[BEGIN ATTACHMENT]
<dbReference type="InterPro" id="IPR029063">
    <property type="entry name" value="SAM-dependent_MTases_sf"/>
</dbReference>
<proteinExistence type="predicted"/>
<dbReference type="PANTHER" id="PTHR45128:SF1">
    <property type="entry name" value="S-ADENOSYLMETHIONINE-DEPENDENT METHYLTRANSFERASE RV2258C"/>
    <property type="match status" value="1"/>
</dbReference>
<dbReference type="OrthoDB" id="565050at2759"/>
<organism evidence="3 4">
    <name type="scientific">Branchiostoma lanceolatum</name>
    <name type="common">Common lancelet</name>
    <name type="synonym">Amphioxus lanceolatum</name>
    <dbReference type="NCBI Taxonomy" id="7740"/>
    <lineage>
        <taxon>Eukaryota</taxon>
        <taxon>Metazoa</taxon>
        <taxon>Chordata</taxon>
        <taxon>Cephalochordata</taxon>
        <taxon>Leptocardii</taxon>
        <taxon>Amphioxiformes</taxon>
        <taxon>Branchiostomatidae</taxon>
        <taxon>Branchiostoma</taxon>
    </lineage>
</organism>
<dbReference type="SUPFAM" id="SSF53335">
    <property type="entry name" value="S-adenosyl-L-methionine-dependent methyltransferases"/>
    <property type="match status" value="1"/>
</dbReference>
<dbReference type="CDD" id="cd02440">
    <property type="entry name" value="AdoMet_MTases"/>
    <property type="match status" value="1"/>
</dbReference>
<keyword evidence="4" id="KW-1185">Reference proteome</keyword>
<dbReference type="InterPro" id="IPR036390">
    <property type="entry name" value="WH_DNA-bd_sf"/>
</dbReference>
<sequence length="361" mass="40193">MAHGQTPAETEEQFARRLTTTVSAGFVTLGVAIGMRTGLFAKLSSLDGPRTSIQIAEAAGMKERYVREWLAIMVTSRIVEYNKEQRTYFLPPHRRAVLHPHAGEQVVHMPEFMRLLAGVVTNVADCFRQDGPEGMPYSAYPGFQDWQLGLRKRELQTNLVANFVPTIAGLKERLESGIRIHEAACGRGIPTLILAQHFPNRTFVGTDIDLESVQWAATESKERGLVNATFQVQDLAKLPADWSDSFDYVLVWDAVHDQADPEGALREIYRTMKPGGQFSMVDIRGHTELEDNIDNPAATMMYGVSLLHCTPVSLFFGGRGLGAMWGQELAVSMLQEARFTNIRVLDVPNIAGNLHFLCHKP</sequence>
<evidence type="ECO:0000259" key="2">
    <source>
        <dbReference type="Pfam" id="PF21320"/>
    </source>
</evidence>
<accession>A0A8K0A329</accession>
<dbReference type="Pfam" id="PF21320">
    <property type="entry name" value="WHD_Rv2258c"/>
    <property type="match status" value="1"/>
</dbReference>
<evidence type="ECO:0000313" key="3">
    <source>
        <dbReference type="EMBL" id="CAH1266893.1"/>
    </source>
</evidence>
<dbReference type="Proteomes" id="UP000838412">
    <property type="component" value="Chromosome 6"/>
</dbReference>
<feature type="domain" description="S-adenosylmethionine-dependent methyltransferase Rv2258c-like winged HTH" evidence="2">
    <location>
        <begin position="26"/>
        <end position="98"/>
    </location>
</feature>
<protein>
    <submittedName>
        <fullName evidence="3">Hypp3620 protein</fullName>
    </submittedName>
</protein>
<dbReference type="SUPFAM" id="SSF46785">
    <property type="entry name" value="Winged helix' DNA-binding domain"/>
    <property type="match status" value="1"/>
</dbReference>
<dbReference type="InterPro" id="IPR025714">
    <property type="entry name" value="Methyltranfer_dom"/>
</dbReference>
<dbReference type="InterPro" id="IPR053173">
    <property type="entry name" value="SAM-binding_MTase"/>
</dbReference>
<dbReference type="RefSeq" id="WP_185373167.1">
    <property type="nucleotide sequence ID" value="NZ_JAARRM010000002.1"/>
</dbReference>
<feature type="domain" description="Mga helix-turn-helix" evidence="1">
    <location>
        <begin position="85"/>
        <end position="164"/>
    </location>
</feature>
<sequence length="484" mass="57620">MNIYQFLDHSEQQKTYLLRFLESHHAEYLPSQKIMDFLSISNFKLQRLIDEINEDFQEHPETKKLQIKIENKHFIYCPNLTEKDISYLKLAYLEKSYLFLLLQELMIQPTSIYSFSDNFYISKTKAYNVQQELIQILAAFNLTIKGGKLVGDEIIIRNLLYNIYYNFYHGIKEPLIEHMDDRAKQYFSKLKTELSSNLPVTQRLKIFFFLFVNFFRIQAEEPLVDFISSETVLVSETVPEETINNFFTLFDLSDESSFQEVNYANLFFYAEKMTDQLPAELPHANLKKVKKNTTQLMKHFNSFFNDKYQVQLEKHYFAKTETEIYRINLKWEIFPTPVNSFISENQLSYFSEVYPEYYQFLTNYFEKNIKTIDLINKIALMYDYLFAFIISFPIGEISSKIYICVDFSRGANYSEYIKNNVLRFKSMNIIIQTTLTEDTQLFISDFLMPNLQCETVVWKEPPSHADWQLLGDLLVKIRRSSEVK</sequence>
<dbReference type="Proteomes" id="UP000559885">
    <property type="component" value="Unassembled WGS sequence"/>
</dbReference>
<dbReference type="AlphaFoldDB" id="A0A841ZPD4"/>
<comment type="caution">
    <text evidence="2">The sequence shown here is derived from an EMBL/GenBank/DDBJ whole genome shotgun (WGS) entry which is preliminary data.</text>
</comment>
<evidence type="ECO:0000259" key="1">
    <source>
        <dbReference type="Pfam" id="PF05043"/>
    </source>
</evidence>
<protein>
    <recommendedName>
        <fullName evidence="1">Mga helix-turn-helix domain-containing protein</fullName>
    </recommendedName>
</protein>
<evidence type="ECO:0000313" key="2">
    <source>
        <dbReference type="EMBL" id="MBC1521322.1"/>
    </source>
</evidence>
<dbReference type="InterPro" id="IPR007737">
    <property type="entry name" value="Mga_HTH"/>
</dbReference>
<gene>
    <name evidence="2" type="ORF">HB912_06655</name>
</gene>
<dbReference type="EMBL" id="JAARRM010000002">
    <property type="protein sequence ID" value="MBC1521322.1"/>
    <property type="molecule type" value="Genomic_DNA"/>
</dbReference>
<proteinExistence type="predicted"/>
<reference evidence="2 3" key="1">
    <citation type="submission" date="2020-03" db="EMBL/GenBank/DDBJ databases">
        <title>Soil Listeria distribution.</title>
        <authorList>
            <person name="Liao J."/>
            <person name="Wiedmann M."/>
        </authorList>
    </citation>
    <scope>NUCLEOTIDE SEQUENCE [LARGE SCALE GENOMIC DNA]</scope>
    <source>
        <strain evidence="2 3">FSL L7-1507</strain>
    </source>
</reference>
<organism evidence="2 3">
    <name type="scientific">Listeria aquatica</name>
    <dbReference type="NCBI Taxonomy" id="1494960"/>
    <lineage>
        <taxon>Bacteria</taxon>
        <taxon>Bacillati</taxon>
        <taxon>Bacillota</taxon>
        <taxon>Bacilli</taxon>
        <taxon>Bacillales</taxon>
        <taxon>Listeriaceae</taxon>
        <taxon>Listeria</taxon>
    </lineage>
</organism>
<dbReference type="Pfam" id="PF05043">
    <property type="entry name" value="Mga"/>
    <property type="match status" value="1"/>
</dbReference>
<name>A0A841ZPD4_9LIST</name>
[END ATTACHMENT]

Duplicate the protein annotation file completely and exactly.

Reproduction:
<dbReference type="InterPro" id="IPR029063">
    <property type="entry name" value="SAM-dependent_MTases_sf"/>
</dbReference>
<proteinExistence type="predicted"/>
<dbReference type="PANTHER" id="PTHR45128:SF1">
    <property type="entry name" value="S-ADENOSYLMETHIONINE-DEPENDENT METHYLTRANSFERASE RV2258C"/>
    <property type="match status" value="1"/>
</dbReference>
<dbReference type="OrthoDB" id="565050at2759"/>
<organism evidence="3 4">
    <name type="scientific">Branchiostoma lanceolatum</name>
    <name type="common">Common lancelet</name>
    <name type="synonym">Amphioxus lanceolatum</name>
    <dbReference type="NCBI Taxonomy" id="7740"/>
    <lineage>
        <taxon>Eukaryota</taxon>
        <taxon>Metazoa</taxon>
        <taxon>Chordata</taxon>
        <taxon>Cephalochordata</taxon>
        <taxon>Leptocardii</taxon>
        <taxon>Amphioxiformes</taxon>
        <taxon>Branchiostomatidae</taxon>
        <taxon>Branchiostoma</taxon>
    </lineage>
</organism>
<dbReference type="SUPFAM" id="SSF53335">
    <property type="entry name" value="S-adenosyl-L-methionine-dependent methyltransferases"/>
    <property type="match status" value="1"/>
</dbReference>
<dbReference type="CDD" id="cd02440">
    <property type="entry name" value="AdoMet_MTases"/>
    <property type="match status" value="1"/>
</dbReference>
<keyword evidence="4" id="KW-1185">Reference proteome</keyword>
<dbReference type="InterPro" id="IPR036390">
    <property type="entry name" value="WH_DNA-bd_sf"/>
</dbReference>
<sequence length="361" mass="40193">MAHGQTPAETEEQFARRLTTTVSAGFVTLGVAIGMRTGLFAKLSSLDGPRTSIQIAEAAGMKERYVREWLAIMVTSRIVEYNKEQRTYFLPPHRRAVLHPHAGEQVVHMPEFMRLLAGVVTNVADCFRQDGPEGMPYSAYPGFQDWQLGLRKRELQTNLVANFVPTIAGLKERLESGIRIHEAACGRGIPTLILAQHFPNRTFVGTDIDLESVQWAATESKERGLVNATFQVQDLAKLPADWSDSFDYVLVWDAVHDQADPEGALREIYRTMKPGGQFSMVDIRGHTELEDNIDNPAATMMYGVSLLHCTPVSLFFGGRGLGAMWGQELAVSMLQEARFTNIRVLDVPNIAGNLHFLCHKP</sequence>
<evidence type="ECO:0000259" key="2">
    <source>
        <dbReference type="Pfam" id="PF21320"/>
    </source>
</evidence>
<accession>A0A8K0A329</accession>
<dbReference type="Pfam" id="PF21320">
    <property type="entry name" value="WHD_Rv2258c"/>
    <property type="match status" value="1"/>
</dbReference>
<evidence type="ECO:0000313" key="3">
    <source>
        <dbReference type="EMBL" id="CAH1266893.1"/>
    </source>
</evidence>
<dbReference type="Proteomes" id="UP000838412">
    <property type="component" value="Chromosome 6"/>
</dbReference>
<feature type="domain" description="S-adenosylmethionine-dependent methyltransferase Rv2258c-like winged HTH" evidence="2">
    <location>
        <begin position="26"/>
        <end position="98"/>
    </location>
</feature>
<protein>
    <submittedName>
        <fullName evidence="3">Hypp3620 protein</fullName>
    </submittedName>
</protein>
<dbReference type="SUPFAM" id="SSF46785">
    <property type="entry name" value="Winged helix' DNA-binding domain"/>
    <property type="match status" value="1"/>
</dbReference>
<dbReference type="InterPro" id="IPR025714">
    <property type="entry name" value="Methyltranfer_dom"/>
</dbReference>
<dbReference type="InterPro" id="IPR053173">
    <property type="entry name" value="SAM-binding_MTase"/>
</dbReference>
<dbReference type="RefSeq" id="WP_185373167.1">
    <property type="nucleotide sequence ID" value="NZ_JAARRM010000002.1"/>
</dbReference>
<feature type="domain" description="Mga helix-turn-helix" evidence="1">
    <location>
        <begin position="85"/>
        <end position="164"/>
    </location>
</feature>
<sequence length="484" mass="57620">MNIYQFLDHSEQQKTYLLRFLESHHAEYLPSQKIMDFLSISNFKLQRLIDEINEDFQEHPETKKLQIKIENKHFIYCPNLTEKDISYLKLAYLEKSYLFLLLQELMIQPTSIYSFSDNFYISKTKAYNVQQELIQILAAFNLTIKGGKLVGDEIIIRNLLYNIYYNFYHGIKEPLIEHMDDRAKQYFSKLKTELSSNLPVTQRLKIFFFLFVNFFRIQAEEPLVDFISSETVLVSETVPEETINNFFTLFDLSDESSFQEVNYANLFFYAEKMTDQLPAELPHANLKKVKKNTTQLMKHFNSFFNDKYQVQLEKHYFAKTETEIYRINLKWEIFPTPVNSFISENQLSYFSEVYPEYYQFLTNYFEKNIKTIDLINKIALMYDYLFAFIISFPIGEISSKIYICVDFSRGANYSEYIKNNVLRFKSMNIIIQTTLTEDTQLFISDFLMPNLQCETVVWKEPPSHADWQLLGDLLVKIRRSSEVK</sequence>
<dbReference type="Proteomes" id="UP000559885">
    <property type="component" value="Unassembled WGS sequence"/>
</dbReference>
<dbReference type="AlphaFoldDB" id="A0A841ZPD4"/>
<comment type="caution">
    <text evidence="2">The sequence shown here is derived from an EMBL/GenBank/DDBJ whole genome shotgun (WGS) entry which is preliminary data.</text>
</comment>
<evidence type="ECO:0000259" key="1">
    <source>
        <dbReference type="Pfam" id="PF05043"/>
    </source>
</evidence>
<protein>
    <recommendedName>
        <fullName evidence="1">Mga helix-turn-helix domain-containing protein</fullName>
    </recommendedName>
</protein>
<evidence type="ECO:0000313" key="2">
    <source>
        <dbReference type="EMBL" id="MBC1521322.1"/>
    </source>
</evidence>
<dbReference type="InterPro" id="IPR007737">
    <property type="entry name" value="Mga_HTH"/>
</dbReference>
<gene>
    <name evidence="2" type="ORF">HB912_06655</name>
</gene>
<dbReference type="EMBL" id="JAARRM010000002">
    <property type="protein sequence ID" value="MBC1521322.1"/>
    <property type="molecule type" value="Genomic_DNA"/>
</dbReference>
<proteinExistence type="predicted"/>
<reference evidence="2 3" key="1">
    <citation type="submission" date="2020-03" db="EMBL/GenBank/DDBJ databases">
        <title>Soil Listeria distribution.</title>
        <authorList>
            <person name="Liao J."/>
            <person name="Wiedmann M."/>
        </authorList>
    </citation>
    <scope>NUCLEOTIDE SEQUENCE [LARGE SCALE GENOMIC DNA]</scope>
    <source>
        <strain evidence="2 3">FSL L7-1507</strain>
    </source>
</reference>
<organism evidence="2 3">
    <name type="scientific">Listeria aquatica</name>
    <dbReference type="NCBI Taxonomy" id="1494960"/>
    <lineage>
        <taxon>Bacteria</taxon>
        <taxon>Bacillati</taxon>
        <taxon>Bacillota</taxon>
        <taxon>Bacilli</taxon>
        <taxon>Bacillales</taxon>
        <taxon>Listeriaceae</taxon>
        <taxon>Listeria</taxon>
    </lineage>
</organism>
<dbReference type="Pfam" id="PF05043">
    <property type="entry name" value="Mga"/>
    <property type="match status" value="1"/>
</dbReference>
<name>A0A841ZPD4_9LIST</name>